Thanks for the primer. I have recently been trying to fill this gap in my viewing history. I don't mean to compare myself to Jonathan Rosenbaum, but I believe I had a similar experience when watching MYSTERIOUS OBJECT AT NOON in that I lacked "an analytical context in which to place it" and found it difficult to retain a lot of what I was watching and probably watched the whole move 3 times before finishing it once. I know he was educated in Chicago, but it's interesting that so much of the background you suggest is Western (obviously, except for the "Then add Thailand part"). Thanks again!


pardon my ignorance, but what word is 'you-know-what-word-that-starts-with-an-"m" ?

Jason M.

I think it's masterpiece, Darryl. Who knows, though. Maybe it's monkey.


I actually thought it might be "mystical", or some form of it, which Glenn goes on to use very soon thereafter. But I like that "monkey" idea. It's got legs.

Chris O.

Or it just might be "mumblecore" since he talks about "clunky handheld camerawork."

Kevyn Knox

Granted, I was not so enthralled with Syndromes (as pretty much everyone else seemed to be) but Tropical Malady and now Uncle Boonmee, make for a strong idea of Apichatpong's magical/mystical style of storytelling.

Just the fact that suddenly a talking catfish (who does do more than just "talk") enters the story and no one really thinks it out of the ordinary, speaks volumes for Apichatpong's natural sense of the mythical in his filmmaking. Von Trier had a ravenous fox spew forth "chaos reigns" but in his case, it was meant to antagonize (as Von Trier usually means to do), here with Apichat...er, Joe, it is simply a reasonable part of the movie - a reasonable part of the filmmaker's mythmaking. And anyway, the talking catfish isn't even the strangest thing in the film - if you even call it strange (which I suppose I do not really). It just lends to the unnatural natural beauty of his films.

Glenn Kenny

By the way, yes, the word I had in mind was/is "masterpiece."

Kevin's point's well taken. It's part of the mood of the film, that slightly-zonked feel that you get, that makes you say, "Oh, yeah, sure...talking catfish, and why not?"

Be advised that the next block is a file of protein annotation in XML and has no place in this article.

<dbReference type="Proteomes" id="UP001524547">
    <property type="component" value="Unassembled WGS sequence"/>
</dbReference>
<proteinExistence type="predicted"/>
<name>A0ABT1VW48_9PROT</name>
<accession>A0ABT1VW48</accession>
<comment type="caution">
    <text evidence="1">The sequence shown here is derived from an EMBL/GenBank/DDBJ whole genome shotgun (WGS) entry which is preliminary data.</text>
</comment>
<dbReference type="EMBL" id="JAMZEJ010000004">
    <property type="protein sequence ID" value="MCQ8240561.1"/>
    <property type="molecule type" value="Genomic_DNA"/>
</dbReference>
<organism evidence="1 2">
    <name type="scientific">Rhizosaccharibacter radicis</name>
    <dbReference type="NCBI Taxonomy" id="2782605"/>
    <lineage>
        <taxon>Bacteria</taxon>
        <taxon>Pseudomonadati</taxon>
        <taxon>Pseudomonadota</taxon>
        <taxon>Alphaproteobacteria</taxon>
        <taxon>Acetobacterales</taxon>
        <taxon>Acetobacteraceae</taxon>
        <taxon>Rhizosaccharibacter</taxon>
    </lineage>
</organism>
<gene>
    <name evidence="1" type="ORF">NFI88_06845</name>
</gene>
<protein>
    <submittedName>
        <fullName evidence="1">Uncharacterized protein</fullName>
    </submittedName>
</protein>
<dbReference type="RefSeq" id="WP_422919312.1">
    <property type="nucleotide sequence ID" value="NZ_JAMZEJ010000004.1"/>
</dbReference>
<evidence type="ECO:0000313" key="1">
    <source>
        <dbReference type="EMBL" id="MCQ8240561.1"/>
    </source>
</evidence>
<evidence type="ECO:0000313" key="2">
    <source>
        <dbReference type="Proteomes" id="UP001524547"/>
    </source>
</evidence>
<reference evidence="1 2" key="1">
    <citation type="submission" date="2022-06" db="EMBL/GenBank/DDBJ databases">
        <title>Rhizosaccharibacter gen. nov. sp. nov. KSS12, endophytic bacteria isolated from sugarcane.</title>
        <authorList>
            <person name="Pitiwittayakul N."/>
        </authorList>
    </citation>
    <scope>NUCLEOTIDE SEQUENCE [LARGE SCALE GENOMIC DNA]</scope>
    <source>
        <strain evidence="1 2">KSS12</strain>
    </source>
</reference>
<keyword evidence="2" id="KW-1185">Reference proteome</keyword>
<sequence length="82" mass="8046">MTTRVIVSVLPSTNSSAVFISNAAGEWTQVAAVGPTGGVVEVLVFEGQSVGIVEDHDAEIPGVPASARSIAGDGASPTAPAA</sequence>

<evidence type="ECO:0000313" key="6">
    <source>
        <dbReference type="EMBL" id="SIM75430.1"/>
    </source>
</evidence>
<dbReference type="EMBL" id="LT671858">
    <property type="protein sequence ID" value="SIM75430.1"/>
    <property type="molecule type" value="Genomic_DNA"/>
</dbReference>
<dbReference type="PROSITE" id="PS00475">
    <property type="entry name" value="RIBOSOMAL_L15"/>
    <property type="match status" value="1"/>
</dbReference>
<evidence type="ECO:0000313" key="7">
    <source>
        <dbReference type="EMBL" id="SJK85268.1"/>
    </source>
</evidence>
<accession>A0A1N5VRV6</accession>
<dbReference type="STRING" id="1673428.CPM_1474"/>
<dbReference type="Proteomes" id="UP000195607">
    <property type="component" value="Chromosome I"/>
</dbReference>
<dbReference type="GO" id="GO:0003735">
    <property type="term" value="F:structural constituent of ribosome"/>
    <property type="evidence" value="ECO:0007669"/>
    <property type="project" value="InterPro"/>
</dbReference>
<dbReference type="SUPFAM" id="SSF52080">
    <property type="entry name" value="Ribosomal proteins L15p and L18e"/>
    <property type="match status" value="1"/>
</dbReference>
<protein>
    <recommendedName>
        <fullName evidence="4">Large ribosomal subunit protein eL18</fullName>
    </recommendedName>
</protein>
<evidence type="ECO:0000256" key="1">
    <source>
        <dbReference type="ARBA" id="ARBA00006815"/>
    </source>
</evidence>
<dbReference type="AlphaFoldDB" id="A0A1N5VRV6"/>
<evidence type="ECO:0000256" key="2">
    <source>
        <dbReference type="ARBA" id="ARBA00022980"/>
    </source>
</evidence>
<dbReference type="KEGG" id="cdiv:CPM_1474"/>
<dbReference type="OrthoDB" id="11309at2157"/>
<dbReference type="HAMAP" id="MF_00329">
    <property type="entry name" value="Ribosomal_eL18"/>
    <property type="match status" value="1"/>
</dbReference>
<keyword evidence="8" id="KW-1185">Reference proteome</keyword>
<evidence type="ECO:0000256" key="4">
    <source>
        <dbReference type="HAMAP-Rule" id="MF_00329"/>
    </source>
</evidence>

Um...no. Mumblecore also insinuates being a filmmaker with no taste for the surreal or exaggerated. Mad Men is closer to Mumblecore than Uncle Boonmee is.

Paul Johnson

That Howell piece is pretty bad (are we supposed to be dismayed that it's not a 'typical' Thai film? Whereas I suppose Viridiana was a typical Spanish movie, and Taxi Driver was a typical American movie.), but it doesn't anger me nearly as much as the dismissal by the Corlisses that appeared in Time. The crude insults thrown at Joe's films ('His work has been caviar to high-minded critics but dog food to international audiences.') would've been aggravating in themselves, but what especially irked me was how when tasked to name other films by Apichatpong, the authors cited his three most difficult to see films - Ghosts of Asia, Phantoms of Nubua and The Adventures of Iron Pussy. They thus conveyed the notion that Apichatpong was a hopelessly esoteric choice (why, none of these movies are even available from Netflix), championed only by the condescending cognoscenti. With several Apichatpong films readily available from Netflix, the intentional misdirection just looked like an asshole move, a way to maintain a neat, deceptive division between those who supposedly know what's what and who's who (Time magazine) and those who supposedly don't (Time's readers).

Kurt Walker

Fun fact: Apichatpong has gone on record to say that he does not personally connect with Tarkovsky's Mirror, but really admires it!


I'll have to resist going into some sloppy, gooey paean to Joe's movies here. I'll just say he's one of the very best and most vital working artists in the world today, and I can't wait to see this film.